In separate statements issued on December 7, 2016, the U.S. Attorney’s Office for the Middle District of Florida and the U.S. Attorney’s Office for the Southern District of Florida announced the settlement of two separate False Claims Act (FCA) matters, with the combined settlements totaling nearly $15 million.

In the Middle District, U.S. Attorney A. Lee Bentley, III, announced that Southeast Orthopedic Specialists (SOS) had agreed to pay $4.488 million to resolve allegations that the medical group had violated the FCA by seeking reimbursement for a number of services that were not medically necessary and reasonable. The questionable activities included the utilization of certain billing codes that did not accurately reflect the services provided, the inappropriate use of billing modifiers that garnered additional payments from federal health care programs, and the scheduling of patient follow-up appointments 12-14 weeks after operative visits—thus enabling SOS to dodge Medicare’s 90-day diagnosis-related group charge and receive a larger reimbursement.

“The United States Attorney’s Office is committed to taking the steps necessary to protect Medicare and other federal health care programs from fraud,” said U.S. Attorney Bentley. “When health care practitioners submit fraudulent claims for reimbursement, we will hold them accountable.”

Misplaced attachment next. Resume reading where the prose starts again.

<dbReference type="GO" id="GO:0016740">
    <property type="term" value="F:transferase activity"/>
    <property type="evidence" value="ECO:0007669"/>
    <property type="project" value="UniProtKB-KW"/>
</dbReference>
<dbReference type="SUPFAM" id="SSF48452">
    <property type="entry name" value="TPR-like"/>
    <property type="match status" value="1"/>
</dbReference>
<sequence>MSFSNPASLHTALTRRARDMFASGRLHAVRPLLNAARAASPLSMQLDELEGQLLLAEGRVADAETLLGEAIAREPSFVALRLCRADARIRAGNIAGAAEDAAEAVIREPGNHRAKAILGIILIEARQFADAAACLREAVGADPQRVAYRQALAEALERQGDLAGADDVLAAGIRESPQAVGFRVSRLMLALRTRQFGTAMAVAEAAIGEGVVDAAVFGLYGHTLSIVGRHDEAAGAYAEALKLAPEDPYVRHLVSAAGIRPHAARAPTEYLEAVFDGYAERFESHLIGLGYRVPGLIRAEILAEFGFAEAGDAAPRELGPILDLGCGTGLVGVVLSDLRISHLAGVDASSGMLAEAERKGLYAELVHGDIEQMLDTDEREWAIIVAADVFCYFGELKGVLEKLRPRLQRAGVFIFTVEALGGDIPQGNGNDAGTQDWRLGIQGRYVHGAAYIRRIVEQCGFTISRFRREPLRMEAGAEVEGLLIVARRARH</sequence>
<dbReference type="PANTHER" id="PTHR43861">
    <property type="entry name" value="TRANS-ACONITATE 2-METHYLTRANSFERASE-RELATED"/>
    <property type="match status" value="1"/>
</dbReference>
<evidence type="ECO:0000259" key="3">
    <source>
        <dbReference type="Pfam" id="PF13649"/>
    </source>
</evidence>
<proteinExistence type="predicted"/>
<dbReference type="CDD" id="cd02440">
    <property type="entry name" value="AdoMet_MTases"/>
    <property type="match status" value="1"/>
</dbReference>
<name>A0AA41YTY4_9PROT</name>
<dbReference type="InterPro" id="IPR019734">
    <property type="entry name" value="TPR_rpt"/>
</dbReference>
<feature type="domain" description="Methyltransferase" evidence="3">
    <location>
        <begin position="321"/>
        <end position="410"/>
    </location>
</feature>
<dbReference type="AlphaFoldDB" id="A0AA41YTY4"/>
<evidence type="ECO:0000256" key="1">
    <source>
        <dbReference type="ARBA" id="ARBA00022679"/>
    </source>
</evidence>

Meanwhile, U.S. Attorney for the Southern District of Florida Wilfredo A. Ferrer and a team of investigators from the U.S. Department of Human Services, the Defense Criminal Investigative Service and the Office of Personnel Management collectively announced a $12 million settlement with South Miami Hospital to settle allegations that it had violated the FCA by submitting false claims to multiple federal health care programs for medically unnecessary heart procedures performed by Dr. John R. Dylewski.  The suit was initially brought under the qui tam provisions of the FCA by two whistleblowers, Drs. James A Burkes and James D. Davenport. The two physicians, a vascular surgeon and cardiologist, respectively, claimed to have personal knowledge of Dylewski and the hospital performing a number of unnecessary cardiac procedures, including echocardiograms, electrophysiology studies, and other treatments of arrhythmia by ablation, cryoablation, or implantation of an electronic device, for the sole purpose of increasing reimbursements from Medicare and other federally-funded healthcare programs. 

U.S. Attorney Ferrer remarked, “This settlement shows our continued resolve to pursue institutional providers who turn a blind eye to the systematic overutilization of medical procedures and inflated billing practices resulting in significantly increased costs to the federal government.”

In both cases, the U.S. attorneys stressed the commitment of the government to protect the integrity of federally funded health care programs.  These settlements also serve to further demonstrate the government’s commitment to combatting healthcare fraud. Since May 2009, with the creation of the Health Care Fraud Prevention and Enforcement Action Team (HEAT) initiative, the Justice Department has recovered more than $31.6 billion through False Claims Act cases, with approximately $19.2 billion of that amount derived from healthcare fraud.